Masks damage your health

• There's lots of evidence that close-fitting respirator masks do trap a certain amount of heat and carbon dioxide (much like being in a stuffy room) and can increase heart rate.

However, loose fitting surgical masks or homemade masks made out of rubber bands and an old T-shirt do not suffer from these problems. Surgeons wear surgical masks all day, and you don't find them dropping like flies from doing so. (Oh, and before anyone mentions it ... there are surgeons that have asthma too.)

Masks don’t work

• I was a mask sceptic. I remember about a year ago chatting to my friend Ana about this. I wasn't convinced that they made a lot of difference to viral transmission. Then some evidence came out that, in a public setting, they did have some effect. I have now worn a mask every time I have been out since last March. As a scientist, my views and opinions change with the evidence … I try not to fall into the trap of finding evidence to fit what I think must be right.

It’s taking away my civil liberties

• Many of my civil liberties are constrained by society and laws. I cannot, for example, go to Sainsbury's without any clothes on. In terms of civil liberties, I see no difference in being told to wear clothes than in being told to wear a mask. The difference is that the sight of my naked body is unlikely to kill anyone or give them a long-term illness. Or, I don’t think so anyway.

Generally, I'm very polite in my dealings with people who disagree with me. Freedom of speech is a privilege that many people around the world do not have, and I enjoy the intellectual aspect of having a debate and examining evidence.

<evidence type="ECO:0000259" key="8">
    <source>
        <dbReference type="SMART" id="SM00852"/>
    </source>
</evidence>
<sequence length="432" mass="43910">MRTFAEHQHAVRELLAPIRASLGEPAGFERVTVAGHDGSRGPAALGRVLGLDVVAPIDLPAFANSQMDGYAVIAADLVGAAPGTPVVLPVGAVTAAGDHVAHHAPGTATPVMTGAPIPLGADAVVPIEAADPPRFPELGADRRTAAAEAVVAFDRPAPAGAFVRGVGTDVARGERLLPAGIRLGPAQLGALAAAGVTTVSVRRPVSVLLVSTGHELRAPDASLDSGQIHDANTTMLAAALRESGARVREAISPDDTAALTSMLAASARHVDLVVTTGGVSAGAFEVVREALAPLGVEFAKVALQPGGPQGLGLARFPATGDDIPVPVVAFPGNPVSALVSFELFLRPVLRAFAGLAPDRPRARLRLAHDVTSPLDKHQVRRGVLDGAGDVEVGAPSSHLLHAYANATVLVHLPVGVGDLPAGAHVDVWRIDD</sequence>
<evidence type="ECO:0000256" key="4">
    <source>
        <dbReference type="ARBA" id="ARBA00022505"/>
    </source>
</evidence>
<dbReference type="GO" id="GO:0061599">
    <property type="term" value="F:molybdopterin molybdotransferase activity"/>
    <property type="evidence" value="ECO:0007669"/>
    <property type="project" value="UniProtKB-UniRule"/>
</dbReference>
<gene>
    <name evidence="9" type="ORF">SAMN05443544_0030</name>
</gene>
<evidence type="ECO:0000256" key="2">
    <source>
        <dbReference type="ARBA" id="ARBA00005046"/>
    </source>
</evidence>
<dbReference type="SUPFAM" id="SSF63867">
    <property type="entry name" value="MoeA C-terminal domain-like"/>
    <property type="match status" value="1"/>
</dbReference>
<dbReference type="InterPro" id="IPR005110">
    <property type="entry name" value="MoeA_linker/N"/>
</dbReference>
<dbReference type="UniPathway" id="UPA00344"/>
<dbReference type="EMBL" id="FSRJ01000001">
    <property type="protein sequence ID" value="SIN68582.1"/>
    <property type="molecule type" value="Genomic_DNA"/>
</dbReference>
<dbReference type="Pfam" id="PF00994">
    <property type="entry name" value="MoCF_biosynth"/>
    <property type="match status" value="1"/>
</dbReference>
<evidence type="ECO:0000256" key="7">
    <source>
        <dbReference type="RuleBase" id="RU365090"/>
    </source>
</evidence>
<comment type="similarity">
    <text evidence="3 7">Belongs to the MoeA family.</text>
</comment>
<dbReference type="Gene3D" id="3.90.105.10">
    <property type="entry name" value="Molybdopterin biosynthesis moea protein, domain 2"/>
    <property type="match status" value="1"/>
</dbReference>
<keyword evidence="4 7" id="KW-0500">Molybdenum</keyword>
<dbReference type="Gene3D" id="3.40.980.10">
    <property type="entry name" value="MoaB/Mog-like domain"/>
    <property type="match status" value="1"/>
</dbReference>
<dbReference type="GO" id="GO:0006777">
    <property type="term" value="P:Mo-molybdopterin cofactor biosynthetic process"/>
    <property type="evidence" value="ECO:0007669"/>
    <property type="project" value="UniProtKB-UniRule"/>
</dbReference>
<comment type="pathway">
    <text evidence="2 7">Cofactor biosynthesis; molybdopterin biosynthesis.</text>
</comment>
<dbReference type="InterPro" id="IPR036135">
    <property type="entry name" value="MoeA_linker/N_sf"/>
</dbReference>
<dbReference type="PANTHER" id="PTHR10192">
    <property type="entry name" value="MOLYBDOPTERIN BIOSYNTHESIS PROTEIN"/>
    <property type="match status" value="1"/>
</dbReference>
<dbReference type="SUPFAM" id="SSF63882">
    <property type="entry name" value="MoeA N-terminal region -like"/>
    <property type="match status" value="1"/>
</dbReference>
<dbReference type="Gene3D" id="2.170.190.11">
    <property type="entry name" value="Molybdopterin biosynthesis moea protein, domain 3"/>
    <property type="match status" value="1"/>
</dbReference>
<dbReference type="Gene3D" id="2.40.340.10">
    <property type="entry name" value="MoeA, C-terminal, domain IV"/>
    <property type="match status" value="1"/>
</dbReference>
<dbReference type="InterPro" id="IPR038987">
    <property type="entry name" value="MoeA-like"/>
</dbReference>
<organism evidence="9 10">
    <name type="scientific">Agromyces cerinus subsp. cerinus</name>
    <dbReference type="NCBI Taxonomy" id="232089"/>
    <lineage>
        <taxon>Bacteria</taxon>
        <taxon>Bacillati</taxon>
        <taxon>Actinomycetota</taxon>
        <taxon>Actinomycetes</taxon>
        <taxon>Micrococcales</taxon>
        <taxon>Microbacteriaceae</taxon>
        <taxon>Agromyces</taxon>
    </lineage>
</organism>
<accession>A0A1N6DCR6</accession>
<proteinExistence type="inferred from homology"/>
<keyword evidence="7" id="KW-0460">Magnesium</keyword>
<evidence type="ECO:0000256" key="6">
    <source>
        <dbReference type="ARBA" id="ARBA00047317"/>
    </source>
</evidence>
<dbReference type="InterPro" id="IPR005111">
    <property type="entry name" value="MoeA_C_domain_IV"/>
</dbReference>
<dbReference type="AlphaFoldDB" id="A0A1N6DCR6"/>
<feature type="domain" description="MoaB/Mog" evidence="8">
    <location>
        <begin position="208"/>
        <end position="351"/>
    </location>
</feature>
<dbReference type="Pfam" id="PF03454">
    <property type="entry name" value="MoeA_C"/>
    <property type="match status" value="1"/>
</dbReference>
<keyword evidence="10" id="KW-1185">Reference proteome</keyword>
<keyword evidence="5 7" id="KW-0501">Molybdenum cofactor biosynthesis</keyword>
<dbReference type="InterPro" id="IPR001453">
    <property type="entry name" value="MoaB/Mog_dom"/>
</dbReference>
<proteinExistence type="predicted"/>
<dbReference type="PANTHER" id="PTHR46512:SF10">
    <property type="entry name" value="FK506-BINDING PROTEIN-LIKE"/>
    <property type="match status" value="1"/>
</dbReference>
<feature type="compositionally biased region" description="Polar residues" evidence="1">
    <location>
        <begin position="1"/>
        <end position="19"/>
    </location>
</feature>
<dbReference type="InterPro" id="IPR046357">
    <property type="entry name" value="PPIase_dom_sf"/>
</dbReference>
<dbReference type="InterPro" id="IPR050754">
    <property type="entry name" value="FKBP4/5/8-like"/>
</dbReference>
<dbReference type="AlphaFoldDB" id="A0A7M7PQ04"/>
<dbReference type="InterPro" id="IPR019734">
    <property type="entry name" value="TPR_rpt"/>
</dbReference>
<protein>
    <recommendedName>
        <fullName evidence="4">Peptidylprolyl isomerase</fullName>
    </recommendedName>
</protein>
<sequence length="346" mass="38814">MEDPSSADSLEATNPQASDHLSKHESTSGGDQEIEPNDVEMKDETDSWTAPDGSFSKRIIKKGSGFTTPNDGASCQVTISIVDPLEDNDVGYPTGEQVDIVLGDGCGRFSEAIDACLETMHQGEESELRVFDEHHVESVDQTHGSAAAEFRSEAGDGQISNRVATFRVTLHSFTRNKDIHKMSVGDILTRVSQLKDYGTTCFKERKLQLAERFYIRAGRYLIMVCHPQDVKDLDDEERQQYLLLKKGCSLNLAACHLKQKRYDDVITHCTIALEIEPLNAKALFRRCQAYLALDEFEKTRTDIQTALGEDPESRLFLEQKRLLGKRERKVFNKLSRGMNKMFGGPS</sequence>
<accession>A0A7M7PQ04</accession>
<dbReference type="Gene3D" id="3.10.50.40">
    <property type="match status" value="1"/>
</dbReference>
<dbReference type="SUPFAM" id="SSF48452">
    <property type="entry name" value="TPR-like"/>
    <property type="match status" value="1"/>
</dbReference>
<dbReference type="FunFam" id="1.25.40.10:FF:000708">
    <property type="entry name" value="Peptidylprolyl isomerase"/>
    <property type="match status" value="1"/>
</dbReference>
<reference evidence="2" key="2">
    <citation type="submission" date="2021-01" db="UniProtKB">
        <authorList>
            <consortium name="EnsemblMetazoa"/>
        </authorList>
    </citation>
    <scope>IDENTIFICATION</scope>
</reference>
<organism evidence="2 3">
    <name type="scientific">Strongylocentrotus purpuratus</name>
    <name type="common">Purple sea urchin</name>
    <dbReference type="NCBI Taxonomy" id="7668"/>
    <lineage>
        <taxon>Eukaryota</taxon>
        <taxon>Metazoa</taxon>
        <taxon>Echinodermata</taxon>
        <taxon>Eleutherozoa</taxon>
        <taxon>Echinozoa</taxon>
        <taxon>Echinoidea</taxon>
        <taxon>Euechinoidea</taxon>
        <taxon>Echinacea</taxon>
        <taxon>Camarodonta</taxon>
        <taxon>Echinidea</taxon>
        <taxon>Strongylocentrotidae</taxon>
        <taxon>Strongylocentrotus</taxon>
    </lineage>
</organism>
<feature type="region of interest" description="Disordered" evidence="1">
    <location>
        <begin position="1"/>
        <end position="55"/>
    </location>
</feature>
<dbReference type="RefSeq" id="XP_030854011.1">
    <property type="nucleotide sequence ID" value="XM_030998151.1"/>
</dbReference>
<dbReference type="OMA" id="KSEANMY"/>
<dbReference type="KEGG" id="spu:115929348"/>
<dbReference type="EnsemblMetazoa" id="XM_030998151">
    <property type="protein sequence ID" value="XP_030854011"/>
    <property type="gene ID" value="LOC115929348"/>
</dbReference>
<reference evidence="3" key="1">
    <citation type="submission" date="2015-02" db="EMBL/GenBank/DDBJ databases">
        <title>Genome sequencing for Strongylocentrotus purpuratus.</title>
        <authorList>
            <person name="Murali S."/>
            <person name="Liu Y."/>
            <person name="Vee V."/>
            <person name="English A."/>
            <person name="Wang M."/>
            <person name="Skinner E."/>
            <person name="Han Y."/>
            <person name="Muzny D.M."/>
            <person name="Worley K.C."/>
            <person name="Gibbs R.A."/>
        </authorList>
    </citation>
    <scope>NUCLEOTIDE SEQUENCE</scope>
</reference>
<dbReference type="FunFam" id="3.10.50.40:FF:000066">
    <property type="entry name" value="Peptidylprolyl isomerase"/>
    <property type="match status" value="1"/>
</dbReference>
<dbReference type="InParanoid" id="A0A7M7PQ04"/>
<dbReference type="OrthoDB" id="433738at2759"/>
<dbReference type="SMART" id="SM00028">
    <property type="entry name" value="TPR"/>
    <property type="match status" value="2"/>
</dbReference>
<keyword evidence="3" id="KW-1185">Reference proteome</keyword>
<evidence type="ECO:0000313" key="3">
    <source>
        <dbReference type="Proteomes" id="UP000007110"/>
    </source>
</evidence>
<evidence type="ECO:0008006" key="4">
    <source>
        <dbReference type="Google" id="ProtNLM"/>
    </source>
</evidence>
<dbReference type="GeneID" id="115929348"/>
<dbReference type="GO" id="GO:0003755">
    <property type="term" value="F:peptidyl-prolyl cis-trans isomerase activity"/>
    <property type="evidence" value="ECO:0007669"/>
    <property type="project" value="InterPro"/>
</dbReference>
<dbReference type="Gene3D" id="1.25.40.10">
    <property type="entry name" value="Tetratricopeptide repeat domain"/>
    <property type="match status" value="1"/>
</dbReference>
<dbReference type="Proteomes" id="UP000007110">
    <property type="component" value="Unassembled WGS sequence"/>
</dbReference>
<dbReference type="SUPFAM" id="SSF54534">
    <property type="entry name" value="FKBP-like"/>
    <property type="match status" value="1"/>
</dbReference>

However, on the subject of masks, I really do wish that some people would just wise-up and put a bloody mask on, rather than continually bleating on about how this is affecting their ability to live.

The countries that beat this pandemic first are the ones where citizens play as a team. In any team, not everyone will agree with the team captain or the manager in terms of tactics. However, players in any good team will accept the decisions (even if they voice their own unhappiness). The teams that fail are those that contain players who do not understand the basic concept of a team.


Howard et al. 

An evidence review of face masks against COVID-19

https://www.pnas.org/content/118/4/e2014564118


Text: Mark Levesley   @marklevesley    levesley.com

Photo: Alexandra Koch via Pixabay